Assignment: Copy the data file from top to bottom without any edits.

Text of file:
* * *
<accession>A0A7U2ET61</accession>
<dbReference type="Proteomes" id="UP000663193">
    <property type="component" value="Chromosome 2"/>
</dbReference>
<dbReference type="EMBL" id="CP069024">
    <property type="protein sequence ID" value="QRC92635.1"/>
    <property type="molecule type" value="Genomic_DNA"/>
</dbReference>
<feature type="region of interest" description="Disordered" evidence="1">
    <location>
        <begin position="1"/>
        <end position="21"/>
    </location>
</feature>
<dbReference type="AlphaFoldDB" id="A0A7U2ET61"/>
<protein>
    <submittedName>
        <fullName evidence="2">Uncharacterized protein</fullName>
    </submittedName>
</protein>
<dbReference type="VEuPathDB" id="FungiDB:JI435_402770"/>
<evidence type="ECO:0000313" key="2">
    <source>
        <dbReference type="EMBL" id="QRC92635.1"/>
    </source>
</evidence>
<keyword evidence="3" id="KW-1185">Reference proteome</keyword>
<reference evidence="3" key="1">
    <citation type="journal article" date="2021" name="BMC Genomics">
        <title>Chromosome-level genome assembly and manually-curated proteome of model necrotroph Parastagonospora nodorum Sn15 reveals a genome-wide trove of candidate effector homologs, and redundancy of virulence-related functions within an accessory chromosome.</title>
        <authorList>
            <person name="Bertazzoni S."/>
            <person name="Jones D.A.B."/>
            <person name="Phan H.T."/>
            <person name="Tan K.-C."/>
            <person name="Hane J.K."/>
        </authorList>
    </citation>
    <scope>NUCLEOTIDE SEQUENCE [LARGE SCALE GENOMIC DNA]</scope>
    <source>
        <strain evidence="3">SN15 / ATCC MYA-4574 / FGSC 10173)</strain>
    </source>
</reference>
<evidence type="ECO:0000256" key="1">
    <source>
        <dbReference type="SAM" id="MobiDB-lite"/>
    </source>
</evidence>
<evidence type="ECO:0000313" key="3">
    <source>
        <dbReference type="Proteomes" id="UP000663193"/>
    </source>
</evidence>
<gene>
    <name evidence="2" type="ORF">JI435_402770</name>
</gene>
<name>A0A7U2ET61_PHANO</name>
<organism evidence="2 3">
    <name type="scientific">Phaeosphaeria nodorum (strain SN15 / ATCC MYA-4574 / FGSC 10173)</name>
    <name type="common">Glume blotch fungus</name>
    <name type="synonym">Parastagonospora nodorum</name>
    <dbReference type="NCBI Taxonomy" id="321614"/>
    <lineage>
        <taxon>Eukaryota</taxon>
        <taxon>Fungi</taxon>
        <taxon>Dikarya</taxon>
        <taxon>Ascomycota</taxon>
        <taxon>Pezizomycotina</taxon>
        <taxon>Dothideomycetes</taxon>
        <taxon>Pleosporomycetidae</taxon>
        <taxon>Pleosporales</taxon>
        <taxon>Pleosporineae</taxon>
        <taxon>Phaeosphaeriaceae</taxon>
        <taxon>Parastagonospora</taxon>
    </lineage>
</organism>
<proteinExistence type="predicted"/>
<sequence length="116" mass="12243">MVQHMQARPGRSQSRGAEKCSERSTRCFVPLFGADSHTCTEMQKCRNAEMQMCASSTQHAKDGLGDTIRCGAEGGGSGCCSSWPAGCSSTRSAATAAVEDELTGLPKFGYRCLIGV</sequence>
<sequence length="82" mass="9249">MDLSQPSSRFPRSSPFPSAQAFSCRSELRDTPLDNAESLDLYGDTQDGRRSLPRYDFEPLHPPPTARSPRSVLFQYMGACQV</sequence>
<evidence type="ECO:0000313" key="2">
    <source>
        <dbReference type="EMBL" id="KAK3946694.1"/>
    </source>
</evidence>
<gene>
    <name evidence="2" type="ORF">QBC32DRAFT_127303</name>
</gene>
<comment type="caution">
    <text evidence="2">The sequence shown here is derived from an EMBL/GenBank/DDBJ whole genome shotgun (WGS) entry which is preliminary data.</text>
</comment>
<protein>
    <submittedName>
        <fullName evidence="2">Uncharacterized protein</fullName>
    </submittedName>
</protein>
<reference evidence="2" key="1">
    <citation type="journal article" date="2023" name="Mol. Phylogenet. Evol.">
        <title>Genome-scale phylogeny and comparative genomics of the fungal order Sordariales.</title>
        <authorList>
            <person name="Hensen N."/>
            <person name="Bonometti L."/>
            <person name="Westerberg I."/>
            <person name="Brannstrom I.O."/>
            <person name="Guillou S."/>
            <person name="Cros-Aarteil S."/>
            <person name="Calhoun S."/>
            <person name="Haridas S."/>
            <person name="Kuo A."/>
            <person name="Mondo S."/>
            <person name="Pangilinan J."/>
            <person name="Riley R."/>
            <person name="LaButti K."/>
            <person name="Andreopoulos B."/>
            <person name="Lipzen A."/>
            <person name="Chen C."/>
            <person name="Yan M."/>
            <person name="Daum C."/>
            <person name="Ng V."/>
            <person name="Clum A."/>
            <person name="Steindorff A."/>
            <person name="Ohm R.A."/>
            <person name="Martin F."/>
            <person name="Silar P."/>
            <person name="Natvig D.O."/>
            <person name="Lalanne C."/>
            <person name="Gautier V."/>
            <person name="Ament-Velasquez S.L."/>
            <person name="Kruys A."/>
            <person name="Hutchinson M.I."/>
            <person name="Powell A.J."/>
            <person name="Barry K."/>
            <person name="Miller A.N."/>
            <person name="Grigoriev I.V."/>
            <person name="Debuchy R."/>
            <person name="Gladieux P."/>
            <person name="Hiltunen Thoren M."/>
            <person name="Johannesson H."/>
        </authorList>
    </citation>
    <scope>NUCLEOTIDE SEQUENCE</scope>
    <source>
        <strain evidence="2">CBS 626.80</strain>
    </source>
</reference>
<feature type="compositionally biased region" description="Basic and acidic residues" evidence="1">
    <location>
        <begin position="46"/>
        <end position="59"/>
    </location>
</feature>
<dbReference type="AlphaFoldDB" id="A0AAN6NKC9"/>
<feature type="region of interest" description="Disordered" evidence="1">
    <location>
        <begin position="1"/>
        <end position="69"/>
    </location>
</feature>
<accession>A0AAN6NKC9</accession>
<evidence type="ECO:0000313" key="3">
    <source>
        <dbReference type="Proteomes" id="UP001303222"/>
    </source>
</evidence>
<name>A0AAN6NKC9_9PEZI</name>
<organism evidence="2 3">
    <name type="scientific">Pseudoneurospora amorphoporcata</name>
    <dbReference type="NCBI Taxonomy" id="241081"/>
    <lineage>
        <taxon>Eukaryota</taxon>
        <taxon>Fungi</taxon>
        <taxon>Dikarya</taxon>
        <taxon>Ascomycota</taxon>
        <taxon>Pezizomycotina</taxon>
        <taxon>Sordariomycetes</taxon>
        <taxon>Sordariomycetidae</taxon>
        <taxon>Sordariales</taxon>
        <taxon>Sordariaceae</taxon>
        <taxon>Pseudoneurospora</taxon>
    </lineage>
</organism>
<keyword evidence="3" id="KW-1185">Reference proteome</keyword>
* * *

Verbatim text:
<accession>A0A7U2ET61</accession>
<dbReference type="Proteomes" id="UP000663193">
    <property type="component" value="Chromosome 2"/>
</dbReference>
<dbReference type="EMBL" id="CP069024">
    <property type="protein sequence ID" value="QRC92635.1"/>
    <property type="molecule type" value="Genomic_DNA"/>
</dbReference>
<feature type="region of interest" description="Disordered" evidence="1">
    <location>
        <begin position="1"/>
        <end position="21"/>
    </location>
</feature>
<dbReference type="AlphaFoldDB" id="A0A7U2ET61"/>
<protein>
    <submittedName>
        <fullName evidence="2">Uncharacterized protein</fullName>
    </submittedName>
</protein>
<dbReference type="VEuPathDB" id="FungiDB:JI435_402770"/>
<evidence type="ECO:0000313" key="2">
    <source>
        <dbReference type="EMBL" id="QRC92635.1"/>
    </source>
</evidence>
<keyword evidence="3" id="KW-1185">Reference proteome</keyword>
<reference evidence="3" key="1">
    <citation type="journal article" date="2021" name="BMC Genomics">
        <title>Chromosome-level genome assembly and manually-curated proteome of model necrotroph Parastagonospora nodorum Sn15 reveals a genome-wide trove of candidate effector homologs, and redundancy of virulence-related functions within an accessory chromosome.</title>
        <authorList>
            <person name="Bertazzoni S."/>
            <person name="Jones D.A.B."/>
            <person name="Phan H.T."/>
            <person name="Tan K.-C."/>
            <person name="Hane J.K."/>
        </authorList>
    </citation>
    <scope>NUCLEOTIDE SEQUENCE [LARGE SCALE GENOMIC DNA]</scope>
    <source>
        <strain evidence="3">SN15 / ATCC MYA-4574 / FGSC 10173)</strain>
    </source>
</reference>
<evidence type="ECO:0000256" key="1">
    <source>
        <dbReference type="SAM" id="MobiDB-lite"/>
    </source>
</evidence>
<evidence type="ECO:0000313" key="3">
    <source>
        <dbReference type="Proteomes" id="UP000663193"/>
    </source>
</evidence>
<gene>
    <name evidence="2" type="ORF">JI435_402770</name>
</gene>
<name>A0A7U2ET61_PHANO</name>
<organism evidence="2 3">
    <name type="scientific">Phaeosphaeria nodorum (strain SN15 / ATCC MYA-4574 / FGSC 10173)</name>
    <name type="common">Glume blotch fungus</name>
    <name type="synonym">Parastagonospora nodorum</name>
    <dbReference type="NCBI Taxonomy" id="321614"/>
    <lineage>
        <taxon>Eukaryota</taxon>
        <taxon>Fungi</taxon>
        <taxon>Dikarya</taxon>
        <taxon>Ascomycota</taxon>
        <taxon>Pezizomycotina</taxon>
        <taxon>Dothideomycetes</taxon>
        <taxon>Pleosporomycetidae</taxon>
        <taxon>Pleosporales</taxon>
        <taxon>Pleosporineae</taxon>
        <taxon>Phaeosphaeriaceae</taxon>
        <taxon>Parastagonospora</taxon>
    </lineage>
</organism>
<proteinExistence type="predicted"/>
<sequence length="116" mass="12243">MVQHMQARPGRSQSRGAEKCSERSTRCFVPLFGADSHTCTEMQKCRNAEMQMCASSTQHAKDGLGDTIRCGAEGGGSGCCSSWPAGCSSTRSAATAAVEDELTGLPKFGYRCLIGV</sequence>
<sequence length="82" mass="9249">MDLSQPSSRFPRSSPFPSAQAFSCRSELRDTPLDNAESLDLYGDTQDGRRSLPRYDFEPLHPPPTARSPRSVLFQYMGACQV</sequence>
<evidence type="ECO:0000313" key="2">
    <source>
        <dbReference type="EMBL" id="KAK3946694.1"/>
    </source>
</evidence>
<gene>
    <name evidence="2" type="ORF">QBC32DRAFT_127303</name>
</gene>
<comment type="caution">
    <text evidence="2">The sequence shown here is derived from an EMBL/GenBank/DDBJ whole genome shotgun (WGS) entry which is preliminary data.</text>
</comment>
<protein>
    <submittedName>
        <fullName evidence="2">Uncharacterized protein</fullName>
    </submittedName>
</protein>
<reference evidence="2" key="1">
    <citation type="journal article" date="2023" name="Mol. Phylogenet. Evol.">
        <title>Genome-scale phylogeny and comparative genomics of the fungal order Sordariales.</title>
        <authorList>
            <person name="Hensen N."/>
            <person name="Bonometti L."/>
            <person name="Westerberg I."/>
            <person name="Brannstrom I.O."/>
            <person name="Guillou S."/>
            <person name="Cros-Aarteil S."/>
            <person name="Calhoun S."/>
            <person name="Haridas S."/>
            <person name="Kuo A."/>
            <person name="Mondo S."/>
            <person name="Pangilinan J."/>
            <person name="Riley R."/>
            <person name="LaButti K."/>
            <person name="Andreopoulos B."/>
            <person name="Lipzen A."/>
            <person name="Chen C."/>
            <person name="Yan M."/>
            <person name="Daum C."/>
            <person name="Ng V."/>
            <person name="Clum A."/>
            <person name="Steindorff A."/>
            <person name="Ohm R.A."/>
            <person name="Martin F."/>
            <person name="Silar P."/>
            <person name="Natvig D.O."/>
            <person name="Lalanne C."/>
            <person name="Gautier V."/>
            <person name="Ament-Velasquez S.L."/>
            <person name="Kruys A."/>
            <person name="Hutchinson M.I."/>
            <person name="Powell A.J."/>
            <person name="Barry K."/>
            <person name="Miller A.N."/>
            <person name="Grigoriev I.V."/>
            <person name="Debuchy R."/>
            <person name="Gladieux P."/>
            <person name="Hiltunen Thoren M."/>
            <person name="Johannesson H."/>
        </authorList>
    </citation>
    <scope>NUCLEOTIDE SEQUENCE</scope>
    <source>
        <strain evidence="2">CBS 626.80</strain>
    </source>
</reference>
<feature type="compositionally biased region" description="Basic and acidic residues" evidence="1">
    <location>
        <begin position="46"/>
        <end position="59"/>
    </location>
</feature>
<dbReference type="AlphaFoldDB" id="A0AAN6NKC9"/>
<feature type="region of interest" description="Disordered" evidence="1">
    <location>
        <begin position="1"/>
        <end position="69"/>
    </location>
</feature>
<accession>A0AAN6NKC9</accession>
<evidence type="ECO:0000313" key="3">
    <source>
        <dbReference type="Proteomes" id="UP001303222"/>
    </source>
</evidence>
<name>A0AAN6NKC9_9PEZI</name>
<organism evidence="2 3">
    <name type="scientific">Pseudoneurospora amorphoporcata</name>
    <dbReference type="NCBI Taxonomy" id="241081"/>
    <lineage>
        <taxon>Eukaryota</taxon>
        <taxon>Fungi</taxon>
        <taxon>Dikarya</taxon>
        <taxon>Ascomycota</taxon>
        <taxon>Pezizomycotina</taxon>
        <taxon>Sordariomycetes</taxon>
        <taxon>Sordariomycetidae</taxon>
        <taxon>Sordariales</taxon>
        <taxon>Sordariaceae</taxon>
        <taxon>Pseudoneurospora</taxon>
    </lineage>
</organism>
<keyword evidence="3" id="KW-1185">Reference proteome</keyword>